The spread of mcdonaldizing practices in what might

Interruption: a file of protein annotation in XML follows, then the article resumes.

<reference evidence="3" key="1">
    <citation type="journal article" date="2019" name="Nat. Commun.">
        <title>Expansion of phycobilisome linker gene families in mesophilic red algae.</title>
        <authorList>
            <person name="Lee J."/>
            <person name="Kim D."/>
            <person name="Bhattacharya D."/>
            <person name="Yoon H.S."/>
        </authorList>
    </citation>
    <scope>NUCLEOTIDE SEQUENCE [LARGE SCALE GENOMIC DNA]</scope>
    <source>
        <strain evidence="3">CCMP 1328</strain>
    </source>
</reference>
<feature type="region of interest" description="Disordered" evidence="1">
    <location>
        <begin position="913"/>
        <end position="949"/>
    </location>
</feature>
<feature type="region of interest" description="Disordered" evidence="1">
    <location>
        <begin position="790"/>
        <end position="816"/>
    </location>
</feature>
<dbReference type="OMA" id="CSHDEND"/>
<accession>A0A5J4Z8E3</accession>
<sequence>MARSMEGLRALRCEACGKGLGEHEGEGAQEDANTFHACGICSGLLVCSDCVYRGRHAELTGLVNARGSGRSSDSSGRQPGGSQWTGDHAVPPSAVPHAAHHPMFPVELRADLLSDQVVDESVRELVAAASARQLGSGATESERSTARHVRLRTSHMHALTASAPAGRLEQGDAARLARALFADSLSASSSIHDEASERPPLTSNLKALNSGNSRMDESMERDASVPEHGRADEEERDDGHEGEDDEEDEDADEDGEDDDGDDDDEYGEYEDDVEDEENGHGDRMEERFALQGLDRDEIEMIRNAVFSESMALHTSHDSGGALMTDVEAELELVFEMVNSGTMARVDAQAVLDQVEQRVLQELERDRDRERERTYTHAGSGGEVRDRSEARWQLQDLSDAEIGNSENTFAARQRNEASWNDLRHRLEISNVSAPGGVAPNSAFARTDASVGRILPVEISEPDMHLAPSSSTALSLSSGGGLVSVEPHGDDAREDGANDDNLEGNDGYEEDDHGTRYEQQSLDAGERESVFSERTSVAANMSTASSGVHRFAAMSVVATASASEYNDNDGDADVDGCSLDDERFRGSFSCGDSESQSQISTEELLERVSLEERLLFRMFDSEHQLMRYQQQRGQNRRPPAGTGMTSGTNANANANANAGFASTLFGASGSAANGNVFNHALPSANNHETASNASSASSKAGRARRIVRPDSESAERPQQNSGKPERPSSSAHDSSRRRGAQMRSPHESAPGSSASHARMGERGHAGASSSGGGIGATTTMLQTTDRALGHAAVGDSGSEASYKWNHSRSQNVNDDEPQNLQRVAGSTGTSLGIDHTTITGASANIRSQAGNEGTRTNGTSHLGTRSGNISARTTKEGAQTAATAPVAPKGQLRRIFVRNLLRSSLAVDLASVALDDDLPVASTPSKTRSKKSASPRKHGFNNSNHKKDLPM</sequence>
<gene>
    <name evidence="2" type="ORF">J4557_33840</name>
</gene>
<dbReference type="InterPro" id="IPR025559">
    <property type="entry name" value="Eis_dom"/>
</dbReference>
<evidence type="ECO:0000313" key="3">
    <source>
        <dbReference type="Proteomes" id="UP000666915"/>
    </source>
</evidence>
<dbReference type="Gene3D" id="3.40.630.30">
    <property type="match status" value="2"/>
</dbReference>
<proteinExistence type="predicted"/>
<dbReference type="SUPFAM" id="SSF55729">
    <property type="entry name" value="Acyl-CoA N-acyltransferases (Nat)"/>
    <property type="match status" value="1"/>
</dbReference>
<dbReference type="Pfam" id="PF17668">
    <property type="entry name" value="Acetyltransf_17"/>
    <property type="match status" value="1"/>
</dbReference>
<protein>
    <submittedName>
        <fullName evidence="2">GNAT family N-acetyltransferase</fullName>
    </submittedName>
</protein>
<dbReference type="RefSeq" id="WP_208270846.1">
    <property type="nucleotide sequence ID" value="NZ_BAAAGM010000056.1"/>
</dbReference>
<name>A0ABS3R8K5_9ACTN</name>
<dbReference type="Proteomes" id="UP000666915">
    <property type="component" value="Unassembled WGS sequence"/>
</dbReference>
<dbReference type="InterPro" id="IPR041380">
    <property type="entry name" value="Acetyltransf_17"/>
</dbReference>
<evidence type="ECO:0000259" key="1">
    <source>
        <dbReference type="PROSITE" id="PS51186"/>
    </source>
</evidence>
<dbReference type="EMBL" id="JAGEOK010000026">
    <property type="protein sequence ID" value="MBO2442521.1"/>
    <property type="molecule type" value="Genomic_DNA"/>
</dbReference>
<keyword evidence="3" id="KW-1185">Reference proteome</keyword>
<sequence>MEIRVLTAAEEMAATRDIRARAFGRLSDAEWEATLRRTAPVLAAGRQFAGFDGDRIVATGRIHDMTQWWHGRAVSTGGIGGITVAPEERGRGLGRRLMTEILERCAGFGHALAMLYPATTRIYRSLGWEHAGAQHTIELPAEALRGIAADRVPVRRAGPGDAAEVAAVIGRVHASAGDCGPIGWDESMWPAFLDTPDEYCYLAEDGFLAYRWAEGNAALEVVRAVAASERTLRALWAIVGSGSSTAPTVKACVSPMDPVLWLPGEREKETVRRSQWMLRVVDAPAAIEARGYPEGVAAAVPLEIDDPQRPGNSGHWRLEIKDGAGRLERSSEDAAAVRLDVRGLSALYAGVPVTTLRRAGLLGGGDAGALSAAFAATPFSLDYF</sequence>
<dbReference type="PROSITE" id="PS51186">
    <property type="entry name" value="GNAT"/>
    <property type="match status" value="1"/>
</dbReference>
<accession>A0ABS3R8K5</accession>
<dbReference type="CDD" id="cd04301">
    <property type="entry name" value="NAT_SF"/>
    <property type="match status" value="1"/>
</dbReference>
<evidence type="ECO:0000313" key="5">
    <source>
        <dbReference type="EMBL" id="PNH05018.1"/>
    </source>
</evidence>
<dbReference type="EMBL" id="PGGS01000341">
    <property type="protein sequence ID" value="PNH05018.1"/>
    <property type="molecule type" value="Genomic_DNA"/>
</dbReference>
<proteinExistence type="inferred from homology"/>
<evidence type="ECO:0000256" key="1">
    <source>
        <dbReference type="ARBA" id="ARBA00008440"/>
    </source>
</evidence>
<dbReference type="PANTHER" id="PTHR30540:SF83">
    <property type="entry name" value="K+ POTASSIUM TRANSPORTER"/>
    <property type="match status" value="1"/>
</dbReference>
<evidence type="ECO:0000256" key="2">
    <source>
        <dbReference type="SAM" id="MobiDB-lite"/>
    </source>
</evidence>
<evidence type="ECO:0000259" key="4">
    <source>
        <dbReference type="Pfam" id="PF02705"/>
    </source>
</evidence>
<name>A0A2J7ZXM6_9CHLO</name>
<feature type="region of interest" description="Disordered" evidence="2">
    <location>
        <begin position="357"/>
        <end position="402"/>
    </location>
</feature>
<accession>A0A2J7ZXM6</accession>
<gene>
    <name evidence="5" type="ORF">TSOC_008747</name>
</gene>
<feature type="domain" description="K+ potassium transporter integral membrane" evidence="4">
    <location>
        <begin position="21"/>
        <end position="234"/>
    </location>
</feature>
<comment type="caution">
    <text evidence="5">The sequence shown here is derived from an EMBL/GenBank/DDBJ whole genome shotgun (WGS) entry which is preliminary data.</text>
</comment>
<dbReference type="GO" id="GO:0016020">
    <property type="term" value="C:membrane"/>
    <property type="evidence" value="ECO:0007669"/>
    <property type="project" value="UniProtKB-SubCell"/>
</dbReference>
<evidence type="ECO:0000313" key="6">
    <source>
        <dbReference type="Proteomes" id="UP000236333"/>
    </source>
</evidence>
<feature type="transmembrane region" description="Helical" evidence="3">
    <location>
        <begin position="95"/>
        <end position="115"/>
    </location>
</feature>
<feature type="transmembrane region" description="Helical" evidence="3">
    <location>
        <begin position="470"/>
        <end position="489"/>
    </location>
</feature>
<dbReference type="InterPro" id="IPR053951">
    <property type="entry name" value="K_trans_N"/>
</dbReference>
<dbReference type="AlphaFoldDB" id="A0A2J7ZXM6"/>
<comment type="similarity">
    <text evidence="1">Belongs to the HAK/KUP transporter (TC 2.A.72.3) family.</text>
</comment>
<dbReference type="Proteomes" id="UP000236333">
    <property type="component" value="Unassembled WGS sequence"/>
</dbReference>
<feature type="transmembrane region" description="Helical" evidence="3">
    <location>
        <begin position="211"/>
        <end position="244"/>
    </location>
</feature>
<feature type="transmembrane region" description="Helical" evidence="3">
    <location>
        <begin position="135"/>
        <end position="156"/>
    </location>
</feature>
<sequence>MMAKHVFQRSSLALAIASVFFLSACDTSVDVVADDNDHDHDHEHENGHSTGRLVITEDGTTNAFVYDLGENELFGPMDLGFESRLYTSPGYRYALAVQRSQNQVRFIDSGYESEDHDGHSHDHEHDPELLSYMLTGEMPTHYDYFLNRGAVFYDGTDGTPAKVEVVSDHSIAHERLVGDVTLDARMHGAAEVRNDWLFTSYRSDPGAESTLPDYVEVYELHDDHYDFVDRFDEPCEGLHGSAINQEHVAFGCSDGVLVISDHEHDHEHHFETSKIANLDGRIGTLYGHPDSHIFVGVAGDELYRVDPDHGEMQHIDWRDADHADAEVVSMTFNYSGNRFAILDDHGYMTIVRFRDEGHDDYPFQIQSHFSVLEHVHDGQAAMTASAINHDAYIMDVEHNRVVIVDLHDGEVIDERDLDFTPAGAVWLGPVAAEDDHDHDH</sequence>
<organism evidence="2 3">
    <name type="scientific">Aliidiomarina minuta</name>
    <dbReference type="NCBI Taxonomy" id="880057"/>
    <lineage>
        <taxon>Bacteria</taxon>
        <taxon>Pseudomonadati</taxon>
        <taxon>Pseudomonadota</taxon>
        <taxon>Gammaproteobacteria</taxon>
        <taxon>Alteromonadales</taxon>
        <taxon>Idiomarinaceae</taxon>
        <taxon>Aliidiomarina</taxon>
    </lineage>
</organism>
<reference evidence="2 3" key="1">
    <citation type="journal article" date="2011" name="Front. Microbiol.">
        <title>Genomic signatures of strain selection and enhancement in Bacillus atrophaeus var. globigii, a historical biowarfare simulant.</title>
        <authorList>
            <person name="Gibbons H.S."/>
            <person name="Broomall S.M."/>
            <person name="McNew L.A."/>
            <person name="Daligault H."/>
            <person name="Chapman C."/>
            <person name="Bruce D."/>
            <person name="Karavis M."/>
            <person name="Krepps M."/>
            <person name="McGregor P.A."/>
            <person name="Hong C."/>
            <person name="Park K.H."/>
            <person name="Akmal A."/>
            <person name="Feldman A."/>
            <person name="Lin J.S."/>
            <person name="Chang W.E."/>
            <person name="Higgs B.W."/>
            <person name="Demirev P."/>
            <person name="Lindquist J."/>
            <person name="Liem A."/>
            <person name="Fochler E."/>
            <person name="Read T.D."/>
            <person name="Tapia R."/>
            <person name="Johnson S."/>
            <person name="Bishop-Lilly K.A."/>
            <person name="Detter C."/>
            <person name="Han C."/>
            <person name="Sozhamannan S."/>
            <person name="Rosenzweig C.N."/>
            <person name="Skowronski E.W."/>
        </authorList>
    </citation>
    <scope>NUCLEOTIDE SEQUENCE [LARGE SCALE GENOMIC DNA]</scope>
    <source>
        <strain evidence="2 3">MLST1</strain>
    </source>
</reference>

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Unformatted text preview: in-person servers' (quoted above) are closer to the reality of much contemporary service work. Another ®eld of scholarship to which the analysis of service styling is relevant # Blackwell Publishers Ltd. 2000 d:/3socio/4-3/cameron.3d ± 29/6/0 ± 21:6 ± disk/mp 342 CAMERON is the study of institutional, and more particularly workplace, talk. The spread of `McDonaldizing' practices in what might seem the rather unlikely domain of language-use arguably poses a challenge to what is perhaps the best-established approach to the study of talk at work, that of conversation analysis (e.g. Boden 1994; Drew and Heritage 1992). Ian Hutchby summarises the orthodox conversation analyst's position: `Institutions do not de®ne the kind of talk produced within them: rather participants' ways of designing their talk actually constructs the ``institutionality'' of such settings' (Hutchby 1999: 41). `Interaction', say Drew and Heritage, `is institutional insofar as participants' institutional or professional identities are somehow made relevant to the work activities in which they are engaged' (1992: 4). But while an...
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